-- Newly obtained emails between a Russian attorney and a music promoter who helped arrange for the lawyer to meet with Donald Trump Jr. and Trump campaign associates at Trump Tower last year appear to support the attorney's claim that the meeting was intended to focus on an Obama-era law leveling sanctions against Russia.
The content of the emails was first reported by The Washington Post. The correspondence was then independently procured by ABC News.
In the emails, Russian lawyer Natalia Veselnitskaya wrote to promoter Rob Goldstone about including in the meeting an associate, Rinat Akhmetshin, who had been lobbying Congress about, as the attorney said, "these issues" and who "has invaluable knowledge about the positions held by the members of the Foreign Relations Committee that will be important to our discussion."
Though Veselnitskaya does not specifically mention it, the emails imply that she is referring to the Magnitsky Act, a 2012 law that barred certain Russian officials from entering the U.S. and subsequently led to the Russian government blocking Americans from adopting Russian children. The attorney was engaged in efforts at the time to repeal the law.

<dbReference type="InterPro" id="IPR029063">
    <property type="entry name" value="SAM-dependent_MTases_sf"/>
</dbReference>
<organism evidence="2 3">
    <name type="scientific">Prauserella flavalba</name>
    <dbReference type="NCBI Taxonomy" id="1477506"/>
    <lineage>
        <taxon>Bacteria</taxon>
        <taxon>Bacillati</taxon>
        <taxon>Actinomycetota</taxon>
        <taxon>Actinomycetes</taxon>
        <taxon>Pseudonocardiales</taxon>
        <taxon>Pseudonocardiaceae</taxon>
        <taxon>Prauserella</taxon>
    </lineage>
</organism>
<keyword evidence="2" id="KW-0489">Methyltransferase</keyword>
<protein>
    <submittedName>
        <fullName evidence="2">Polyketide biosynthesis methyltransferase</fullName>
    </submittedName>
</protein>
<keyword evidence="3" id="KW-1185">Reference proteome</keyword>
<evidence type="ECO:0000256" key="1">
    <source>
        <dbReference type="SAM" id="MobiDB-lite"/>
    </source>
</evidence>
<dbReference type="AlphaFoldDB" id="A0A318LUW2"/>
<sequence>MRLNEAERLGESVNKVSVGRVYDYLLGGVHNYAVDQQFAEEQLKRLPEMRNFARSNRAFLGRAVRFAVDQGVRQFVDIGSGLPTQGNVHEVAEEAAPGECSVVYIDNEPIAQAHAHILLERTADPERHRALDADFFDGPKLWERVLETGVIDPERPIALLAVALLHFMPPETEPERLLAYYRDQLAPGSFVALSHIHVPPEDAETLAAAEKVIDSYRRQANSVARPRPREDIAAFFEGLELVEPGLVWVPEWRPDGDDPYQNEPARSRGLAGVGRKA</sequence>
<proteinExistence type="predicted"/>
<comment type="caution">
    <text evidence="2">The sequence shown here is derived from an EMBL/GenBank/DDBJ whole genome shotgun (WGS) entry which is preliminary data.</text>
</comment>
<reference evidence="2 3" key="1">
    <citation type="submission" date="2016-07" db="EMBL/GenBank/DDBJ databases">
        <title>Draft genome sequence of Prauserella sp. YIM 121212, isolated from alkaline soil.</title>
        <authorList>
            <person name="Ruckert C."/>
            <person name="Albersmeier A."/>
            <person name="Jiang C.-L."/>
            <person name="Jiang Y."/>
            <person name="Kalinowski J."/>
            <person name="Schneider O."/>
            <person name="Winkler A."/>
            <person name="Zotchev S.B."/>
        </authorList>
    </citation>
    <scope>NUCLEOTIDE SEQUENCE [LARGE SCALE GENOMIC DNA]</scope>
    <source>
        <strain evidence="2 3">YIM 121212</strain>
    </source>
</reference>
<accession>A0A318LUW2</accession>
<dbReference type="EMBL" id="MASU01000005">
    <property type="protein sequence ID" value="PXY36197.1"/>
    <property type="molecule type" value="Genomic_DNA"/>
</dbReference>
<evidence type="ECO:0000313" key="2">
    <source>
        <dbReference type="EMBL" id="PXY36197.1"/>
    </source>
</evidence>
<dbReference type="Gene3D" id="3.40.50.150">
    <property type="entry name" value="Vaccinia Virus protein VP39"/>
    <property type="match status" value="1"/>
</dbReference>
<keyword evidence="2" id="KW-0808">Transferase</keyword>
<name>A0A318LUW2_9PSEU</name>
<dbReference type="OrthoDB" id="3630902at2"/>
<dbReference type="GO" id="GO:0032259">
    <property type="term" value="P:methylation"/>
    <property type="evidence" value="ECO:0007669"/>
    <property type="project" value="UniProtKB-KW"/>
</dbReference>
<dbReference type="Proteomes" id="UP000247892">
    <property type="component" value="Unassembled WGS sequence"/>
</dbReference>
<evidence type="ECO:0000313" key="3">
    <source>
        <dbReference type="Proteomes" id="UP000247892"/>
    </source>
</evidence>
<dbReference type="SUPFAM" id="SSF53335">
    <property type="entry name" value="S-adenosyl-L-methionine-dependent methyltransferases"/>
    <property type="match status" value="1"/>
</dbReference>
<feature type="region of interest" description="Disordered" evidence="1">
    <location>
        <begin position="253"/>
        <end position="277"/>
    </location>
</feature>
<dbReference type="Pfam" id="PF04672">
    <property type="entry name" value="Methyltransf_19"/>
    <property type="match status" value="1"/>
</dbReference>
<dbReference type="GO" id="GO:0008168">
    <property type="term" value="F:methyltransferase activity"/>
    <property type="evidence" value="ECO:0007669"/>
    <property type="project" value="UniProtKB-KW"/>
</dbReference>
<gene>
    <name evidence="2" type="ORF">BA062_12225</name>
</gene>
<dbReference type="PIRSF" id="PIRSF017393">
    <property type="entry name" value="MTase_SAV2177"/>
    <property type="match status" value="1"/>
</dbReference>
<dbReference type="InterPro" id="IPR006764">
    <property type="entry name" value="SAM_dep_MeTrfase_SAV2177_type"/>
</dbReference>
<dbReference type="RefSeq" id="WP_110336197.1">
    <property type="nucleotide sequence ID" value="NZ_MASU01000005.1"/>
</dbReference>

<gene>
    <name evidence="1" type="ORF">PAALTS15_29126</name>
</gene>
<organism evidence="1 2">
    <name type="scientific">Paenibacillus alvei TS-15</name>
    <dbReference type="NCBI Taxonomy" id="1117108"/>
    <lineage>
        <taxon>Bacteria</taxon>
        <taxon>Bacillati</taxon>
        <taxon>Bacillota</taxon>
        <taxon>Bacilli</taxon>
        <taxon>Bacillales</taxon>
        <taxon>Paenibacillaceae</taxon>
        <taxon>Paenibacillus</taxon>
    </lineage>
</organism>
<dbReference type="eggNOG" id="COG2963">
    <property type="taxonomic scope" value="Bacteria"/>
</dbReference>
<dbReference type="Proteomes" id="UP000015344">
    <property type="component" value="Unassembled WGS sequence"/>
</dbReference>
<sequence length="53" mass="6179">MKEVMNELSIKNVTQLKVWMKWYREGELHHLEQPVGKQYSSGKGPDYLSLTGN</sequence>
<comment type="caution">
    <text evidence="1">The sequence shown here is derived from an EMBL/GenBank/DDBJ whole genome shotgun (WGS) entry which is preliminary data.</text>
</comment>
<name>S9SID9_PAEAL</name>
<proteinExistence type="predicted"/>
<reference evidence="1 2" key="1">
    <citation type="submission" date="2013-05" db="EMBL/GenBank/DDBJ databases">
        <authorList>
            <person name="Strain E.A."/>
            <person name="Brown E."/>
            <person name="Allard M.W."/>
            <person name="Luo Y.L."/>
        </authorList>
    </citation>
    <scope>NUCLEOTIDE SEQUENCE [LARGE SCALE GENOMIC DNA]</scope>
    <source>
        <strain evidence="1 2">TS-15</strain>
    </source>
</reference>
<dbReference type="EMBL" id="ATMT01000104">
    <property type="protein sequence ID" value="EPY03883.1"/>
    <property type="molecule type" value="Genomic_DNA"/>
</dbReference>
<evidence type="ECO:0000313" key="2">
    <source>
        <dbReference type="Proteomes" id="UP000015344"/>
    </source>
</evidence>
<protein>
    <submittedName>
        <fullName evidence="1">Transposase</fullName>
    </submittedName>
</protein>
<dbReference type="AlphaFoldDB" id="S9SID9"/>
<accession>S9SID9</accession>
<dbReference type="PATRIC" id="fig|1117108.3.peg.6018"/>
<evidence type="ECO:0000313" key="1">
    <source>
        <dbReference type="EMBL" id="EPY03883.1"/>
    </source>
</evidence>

When news of the meeting on June 9, 2016, emerged earlier this year, Trump Jr. released a statement saying that Veselnitskaya "wanted to talk about adoption policy and the Magnitsky Act," although a separate email revealed that Goldstone told Trump Jr. he was in contact with someone who offered to provide "information that would incriminate Hillary [Clinton]." Trump Jr. responded to that email by writing, "if it's what you say, I love it."
Veselnitskaya told ABC News in an interview in Moscow in July of this year that it was always her intention to discuss adoptions.
The June 2016 meeting at Trump Tower, which was also attended by then-Trump campaign chairman Paul Manafort and then-candidate Donald Trump's son-in-law Jared Kushner, has attracted the attention of special counsel Robert Mueller who is investigating Russian interference in last year's election and potential collusion with the campaign.